Monday, July 30, 2007

Wheat and Tares

City Christians often interpret the Parable of the Wheat and the Tares incorrectly, because they do not understand how wheat grows (Matt 13:24-42). Because the tares are still there at harvest time, they assume that Satan will dominate the church age, even as the church spreads its influence. Their mistake is to assume that a bumper crop of weeds and a healthy crop of wheat can grow up together. This is not what happens. Wheat and weeds cannot grow together equally. One will always grow faster and choke out the other.

Sometimes the weeds do get ahead of the wheat. When that happens the farmer really suffers. I remember a crop of wheat like that when I was growing up on a farm. A lack of rain after the wheat had come though the ground stunted its initial growth and the weeds really got away in the dry half of the paddock. When the rain did come the wheat could not catch up. The crop of wheat was so thin on that half of the paddock that it was not worth harvesting. We just ploughed the wheat back into the ground. The rest of the crop was very poor and we just got enough grain to cover the cost of the harvesting. That is what happens when the weeds gain control. The crop fails.

A good crop of wheat is different. Wheat seeds germinate quickly. If the soil has been sufficiently cultivated to kill the weeds, and moisture is plentiful, the wheat will grow quickly. Each wheat plant sends up several tillers, so one plant produces a number of stalks that can carry heads of grain. Within a short time, the wheat will grow enough that the light and moisture is shut out from the weeds below, hampering their growth. Only a few weeds will survive.

As the crop comes into ear, a few weeds will appear above the wheat. In New Zealand, we do not have darvel (tares), but it was not unusual to see heads of wild oats poking out above the wheat. Pulling them was impossible without trampling the wheat, or pulling out the wheat with the wild oats. Harvesting with a combine harvester we had no choice, but screen the wild oats out after the grain was harvested.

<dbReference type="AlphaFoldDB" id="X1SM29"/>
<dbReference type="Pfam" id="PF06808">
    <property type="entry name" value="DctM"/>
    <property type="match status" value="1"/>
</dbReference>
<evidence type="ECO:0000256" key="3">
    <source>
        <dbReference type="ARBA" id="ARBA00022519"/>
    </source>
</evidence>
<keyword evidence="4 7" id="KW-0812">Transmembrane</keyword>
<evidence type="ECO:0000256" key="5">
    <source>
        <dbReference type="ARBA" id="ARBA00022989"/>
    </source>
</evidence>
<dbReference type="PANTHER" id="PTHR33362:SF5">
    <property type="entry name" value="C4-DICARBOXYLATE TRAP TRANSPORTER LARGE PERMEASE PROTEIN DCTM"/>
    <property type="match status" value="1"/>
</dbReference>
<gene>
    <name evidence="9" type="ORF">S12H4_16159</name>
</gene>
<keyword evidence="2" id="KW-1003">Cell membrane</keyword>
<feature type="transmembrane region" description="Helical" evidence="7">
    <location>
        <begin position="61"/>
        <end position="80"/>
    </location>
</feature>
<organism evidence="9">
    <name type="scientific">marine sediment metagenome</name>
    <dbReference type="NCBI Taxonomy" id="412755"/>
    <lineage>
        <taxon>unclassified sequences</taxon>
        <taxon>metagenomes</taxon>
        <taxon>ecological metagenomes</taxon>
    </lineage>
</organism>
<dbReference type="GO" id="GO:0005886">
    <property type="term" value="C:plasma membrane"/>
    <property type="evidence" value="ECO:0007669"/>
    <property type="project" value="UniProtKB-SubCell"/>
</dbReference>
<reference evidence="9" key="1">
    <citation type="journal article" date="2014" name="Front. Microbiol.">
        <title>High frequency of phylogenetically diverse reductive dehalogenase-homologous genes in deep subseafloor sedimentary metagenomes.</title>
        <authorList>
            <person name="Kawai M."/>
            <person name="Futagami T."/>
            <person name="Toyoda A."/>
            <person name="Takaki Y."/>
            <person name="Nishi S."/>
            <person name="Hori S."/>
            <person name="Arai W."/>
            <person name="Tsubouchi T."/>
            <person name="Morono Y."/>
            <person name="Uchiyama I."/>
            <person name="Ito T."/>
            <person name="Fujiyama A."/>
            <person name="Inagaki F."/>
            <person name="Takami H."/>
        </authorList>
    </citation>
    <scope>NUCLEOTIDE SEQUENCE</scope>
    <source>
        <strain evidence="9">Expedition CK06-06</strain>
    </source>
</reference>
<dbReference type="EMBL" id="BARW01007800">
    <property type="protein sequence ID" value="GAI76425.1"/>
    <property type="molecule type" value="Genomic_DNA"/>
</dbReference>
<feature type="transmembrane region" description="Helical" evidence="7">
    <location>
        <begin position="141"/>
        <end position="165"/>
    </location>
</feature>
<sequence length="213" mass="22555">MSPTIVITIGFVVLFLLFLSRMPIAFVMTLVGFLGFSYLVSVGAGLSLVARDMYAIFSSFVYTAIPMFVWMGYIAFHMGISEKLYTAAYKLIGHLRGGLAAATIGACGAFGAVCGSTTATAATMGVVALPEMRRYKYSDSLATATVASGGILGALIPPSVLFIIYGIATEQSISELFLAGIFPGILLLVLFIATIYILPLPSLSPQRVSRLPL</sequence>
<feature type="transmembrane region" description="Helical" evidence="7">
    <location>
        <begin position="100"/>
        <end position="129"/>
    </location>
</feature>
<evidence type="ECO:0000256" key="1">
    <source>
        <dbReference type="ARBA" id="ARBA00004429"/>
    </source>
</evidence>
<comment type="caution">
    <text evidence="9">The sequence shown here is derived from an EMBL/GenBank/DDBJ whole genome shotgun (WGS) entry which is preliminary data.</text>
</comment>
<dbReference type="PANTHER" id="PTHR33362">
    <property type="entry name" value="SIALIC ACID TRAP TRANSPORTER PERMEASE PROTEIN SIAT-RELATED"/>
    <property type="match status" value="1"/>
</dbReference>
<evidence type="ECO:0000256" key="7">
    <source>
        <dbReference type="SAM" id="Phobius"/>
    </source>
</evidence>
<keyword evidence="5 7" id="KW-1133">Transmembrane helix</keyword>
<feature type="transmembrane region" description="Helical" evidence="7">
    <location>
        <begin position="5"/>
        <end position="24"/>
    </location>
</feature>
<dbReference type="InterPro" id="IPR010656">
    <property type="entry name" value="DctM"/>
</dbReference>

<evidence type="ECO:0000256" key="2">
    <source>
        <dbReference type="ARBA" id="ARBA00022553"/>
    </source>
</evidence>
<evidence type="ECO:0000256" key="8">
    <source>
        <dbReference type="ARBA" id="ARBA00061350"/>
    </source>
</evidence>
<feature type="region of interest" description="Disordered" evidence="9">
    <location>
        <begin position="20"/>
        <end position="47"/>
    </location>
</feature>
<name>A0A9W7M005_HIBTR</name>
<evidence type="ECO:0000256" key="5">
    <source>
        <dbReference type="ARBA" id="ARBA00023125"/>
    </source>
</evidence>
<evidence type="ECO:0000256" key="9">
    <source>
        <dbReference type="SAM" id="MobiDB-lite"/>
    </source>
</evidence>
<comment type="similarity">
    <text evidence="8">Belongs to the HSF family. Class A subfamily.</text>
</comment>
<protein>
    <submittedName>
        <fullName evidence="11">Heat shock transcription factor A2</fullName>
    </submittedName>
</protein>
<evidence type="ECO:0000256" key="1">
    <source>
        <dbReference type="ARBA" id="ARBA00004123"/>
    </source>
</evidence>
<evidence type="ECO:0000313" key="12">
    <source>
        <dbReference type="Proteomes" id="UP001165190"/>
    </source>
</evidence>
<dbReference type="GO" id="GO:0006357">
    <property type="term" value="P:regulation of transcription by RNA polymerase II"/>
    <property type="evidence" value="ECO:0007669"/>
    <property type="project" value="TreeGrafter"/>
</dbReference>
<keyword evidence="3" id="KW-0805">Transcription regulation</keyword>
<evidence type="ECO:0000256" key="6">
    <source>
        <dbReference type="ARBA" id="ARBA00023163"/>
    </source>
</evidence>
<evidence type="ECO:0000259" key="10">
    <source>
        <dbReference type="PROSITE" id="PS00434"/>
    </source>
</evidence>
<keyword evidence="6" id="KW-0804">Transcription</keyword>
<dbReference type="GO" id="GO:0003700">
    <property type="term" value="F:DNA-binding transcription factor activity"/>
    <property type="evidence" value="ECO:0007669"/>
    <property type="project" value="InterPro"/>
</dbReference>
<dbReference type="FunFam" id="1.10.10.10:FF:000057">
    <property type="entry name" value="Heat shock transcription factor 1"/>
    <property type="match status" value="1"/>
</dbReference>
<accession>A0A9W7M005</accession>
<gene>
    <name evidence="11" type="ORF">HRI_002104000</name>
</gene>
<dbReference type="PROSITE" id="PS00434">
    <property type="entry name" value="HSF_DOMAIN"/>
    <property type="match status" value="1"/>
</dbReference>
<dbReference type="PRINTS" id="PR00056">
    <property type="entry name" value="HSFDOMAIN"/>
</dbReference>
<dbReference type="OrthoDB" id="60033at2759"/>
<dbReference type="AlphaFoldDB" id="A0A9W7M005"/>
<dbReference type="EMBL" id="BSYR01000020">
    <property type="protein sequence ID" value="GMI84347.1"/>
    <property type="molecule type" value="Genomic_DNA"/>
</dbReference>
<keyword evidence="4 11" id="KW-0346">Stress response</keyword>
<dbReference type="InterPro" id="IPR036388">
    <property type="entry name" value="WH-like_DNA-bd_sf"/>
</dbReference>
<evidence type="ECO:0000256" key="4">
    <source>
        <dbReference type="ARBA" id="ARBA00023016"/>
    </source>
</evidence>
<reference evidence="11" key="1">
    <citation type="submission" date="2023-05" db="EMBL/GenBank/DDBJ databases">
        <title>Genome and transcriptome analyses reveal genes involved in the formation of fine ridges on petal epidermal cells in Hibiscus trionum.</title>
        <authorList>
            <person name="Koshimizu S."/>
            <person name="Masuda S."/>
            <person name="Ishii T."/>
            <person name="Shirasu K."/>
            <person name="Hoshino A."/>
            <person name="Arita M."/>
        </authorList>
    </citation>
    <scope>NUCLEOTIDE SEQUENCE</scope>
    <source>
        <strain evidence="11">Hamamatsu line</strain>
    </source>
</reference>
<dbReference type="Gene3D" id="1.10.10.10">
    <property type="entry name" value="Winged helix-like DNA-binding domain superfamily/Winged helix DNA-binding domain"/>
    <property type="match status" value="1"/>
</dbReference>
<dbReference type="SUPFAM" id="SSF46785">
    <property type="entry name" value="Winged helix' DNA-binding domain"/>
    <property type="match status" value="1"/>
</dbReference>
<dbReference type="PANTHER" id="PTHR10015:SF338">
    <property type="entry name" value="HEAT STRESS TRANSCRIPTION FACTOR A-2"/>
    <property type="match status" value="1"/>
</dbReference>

However, the situation would be different, if the crop was being harvested by hand. The harvesters could gather the weeds first. They could reach about a an arms length into the crop and clear a narrow strip of tares without trampling the wheat. They would just break off the seed heads, so they would not damage the wheat. When they had harvested a strip of wheat, they could reach into the next strip and clear it of tares. However, this would only be possible, if there were not many tares. There is a limit to how many a harvester could pick out individually in a day.


The tares were gathered, so that they seed did not fall to the ground. They were taken away and burned so that the bad seed could not fall to the ground and corrupt the next crop.

Jesus was describing a good crop of wheat. The fact that it was being harvested, shows that the weeds had not choked out the wheat. The fact that the harvesters could pick out the tares by hand shows that there were not many tares. The fact that the tares were picked individually by hand, while the wheat was harvested by handfuls with a sickle, shows that the wheat vastly out numbered the tares. This is confirmed by the fact that the tares could be stacked in bundles, whereas the wheat filled a barn.

All this means that the parable of the wheat and the tares is not describing and evenly-balanced, uncertain struggle between the church and the world. It is actually an illustration of the church being so successful, that evil persists in only a limited way. The enemy can only work by night (by deception), but even then he is unsuccessful. The Wheat and the Tares is a parable of victory, just like the parable of the mustard seed that follows.

3 comments:

Michael Kruse said...

I seem to recall that the "tares" refers to a particular variety of weed. I heard a botanist say that even to the trained eye it is difficult distinguish between the two until they head becomes mature or "bears fruit."

Great post!

RonMcK said...

Michael
You are correct about recognition. Wild Oats are quite difficult to distinguish from wheat, before they come into ear. I understand that the same applies to darnel (tares).

Steve Scott said...

The parable also warns about trying to take out the tares too soon lest wheat be uprooted also. There are churches where the pastors are so zealous about keeping tares out that they uproot quite a bit of wheat in the process. Quite sad.